Law aims at reducing Minnesota radon levels

By Matthew Stolle

The Post-Bulletin

Rick Rein didn’t know a thing about radon when he bought his new home in Rochester in 2003. Then he had his house tested for it and came away with a nasty surprise.

The radioactive gas existed in his home at elevated levels, higher than recommended by the Environmental Protection Agency, increasing his risk for lung cancer.

Rein is almost certainly not alone. More than half the homes tested in Olmsted County for radon since 1992 have shown levels above the recommended amount, county officials say.


Rein’s experience eventually became the catalyst for a new law authored by state Rep. Kim Norton of Rochester that mandates the installation of mitigation controls for radon when new homes are built. Gov. Tim Pawlenty signed the bill earlier this month. It goes into effect on Aug. 1.

"Fifteen percent of all lung cancers are said to be caused from radon," Norton said, citing a figure by the World Health Organization. "It’s taking a bite out of that 15 percent by protecting people who buy new homes."

A natural byproduct of the radioactive decay of uranium, radon can’t be seen, smelled or tested. That elusiveness is part of the reason it is easy to ignore. Radon exists in the soil and slips into homes through cracks in the foundation. Homes with basements are more vulnerable to radon build-up, because of their increased contact with the soil.

The link between radon and lung cancer has been demonstrated, officials say, through statistical studies that have examined decades-long exposure to radon. In a letter, Bill Angell, a University of Minnesota professor and expert on radon, told Pawlenty that radon in Minnesota homes "causes the premature of death of as many as 1,000 citizens a year."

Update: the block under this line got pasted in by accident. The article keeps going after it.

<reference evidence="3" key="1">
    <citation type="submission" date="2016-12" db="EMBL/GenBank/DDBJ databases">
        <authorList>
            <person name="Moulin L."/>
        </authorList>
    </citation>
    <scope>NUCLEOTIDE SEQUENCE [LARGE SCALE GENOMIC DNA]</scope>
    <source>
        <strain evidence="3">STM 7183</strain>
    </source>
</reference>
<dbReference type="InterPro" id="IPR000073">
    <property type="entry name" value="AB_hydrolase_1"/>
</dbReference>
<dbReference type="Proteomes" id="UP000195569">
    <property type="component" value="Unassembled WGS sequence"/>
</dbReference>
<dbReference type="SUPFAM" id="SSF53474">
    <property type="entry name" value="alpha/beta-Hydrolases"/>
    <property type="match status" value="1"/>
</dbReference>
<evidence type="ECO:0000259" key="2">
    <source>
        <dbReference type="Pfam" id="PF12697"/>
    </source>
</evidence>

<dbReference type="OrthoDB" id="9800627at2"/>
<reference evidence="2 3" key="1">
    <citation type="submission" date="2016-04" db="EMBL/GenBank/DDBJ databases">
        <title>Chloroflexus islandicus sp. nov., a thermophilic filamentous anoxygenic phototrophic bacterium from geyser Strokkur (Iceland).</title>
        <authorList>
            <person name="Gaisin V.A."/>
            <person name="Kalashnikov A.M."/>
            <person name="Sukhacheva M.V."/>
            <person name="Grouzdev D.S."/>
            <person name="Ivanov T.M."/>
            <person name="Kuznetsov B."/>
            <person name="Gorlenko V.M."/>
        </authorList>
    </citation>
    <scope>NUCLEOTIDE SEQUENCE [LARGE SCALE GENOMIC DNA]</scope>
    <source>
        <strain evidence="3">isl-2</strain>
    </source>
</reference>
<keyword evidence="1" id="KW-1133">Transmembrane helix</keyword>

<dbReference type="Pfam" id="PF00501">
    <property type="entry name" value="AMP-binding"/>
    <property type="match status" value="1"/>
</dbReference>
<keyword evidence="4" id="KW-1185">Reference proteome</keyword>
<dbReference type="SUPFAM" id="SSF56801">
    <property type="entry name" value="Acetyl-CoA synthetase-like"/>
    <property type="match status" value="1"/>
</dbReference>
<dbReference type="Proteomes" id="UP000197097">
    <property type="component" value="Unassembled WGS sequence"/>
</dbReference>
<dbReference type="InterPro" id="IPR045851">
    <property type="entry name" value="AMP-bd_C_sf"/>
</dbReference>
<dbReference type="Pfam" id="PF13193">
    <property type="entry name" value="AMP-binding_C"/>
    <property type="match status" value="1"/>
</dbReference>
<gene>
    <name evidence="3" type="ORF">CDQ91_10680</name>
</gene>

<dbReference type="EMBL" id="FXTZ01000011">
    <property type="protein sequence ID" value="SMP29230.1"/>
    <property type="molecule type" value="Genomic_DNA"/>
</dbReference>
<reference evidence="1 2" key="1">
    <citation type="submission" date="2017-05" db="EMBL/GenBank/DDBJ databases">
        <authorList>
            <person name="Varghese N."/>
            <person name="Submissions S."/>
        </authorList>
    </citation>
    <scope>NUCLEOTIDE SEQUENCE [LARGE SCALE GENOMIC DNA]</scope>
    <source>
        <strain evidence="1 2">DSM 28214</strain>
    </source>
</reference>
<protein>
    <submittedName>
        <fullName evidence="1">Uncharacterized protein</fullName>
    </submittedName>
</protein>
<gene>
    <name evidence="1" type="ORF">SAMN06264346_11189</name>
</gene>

When Pawlenty signed the bill, Minnesota became the only state in the country to mandate systems to remove radon. Advocates say it makes sense, because radon exists unevenly throughout the United States.

"The whole southern half of Minnesota and whole state of Iowa as defined by the EPA is a high radon potential area," said Dan Delano, a registered environmental health specialist for Olmsted County.

The Home Builders of Minnesota had traditionally opposed the measure, arguing that the link between radon and lung cancer is unproved, officials say. This year the group lined up behind the legislation, joining public health officials, radon experts and scientists in support of the measure.

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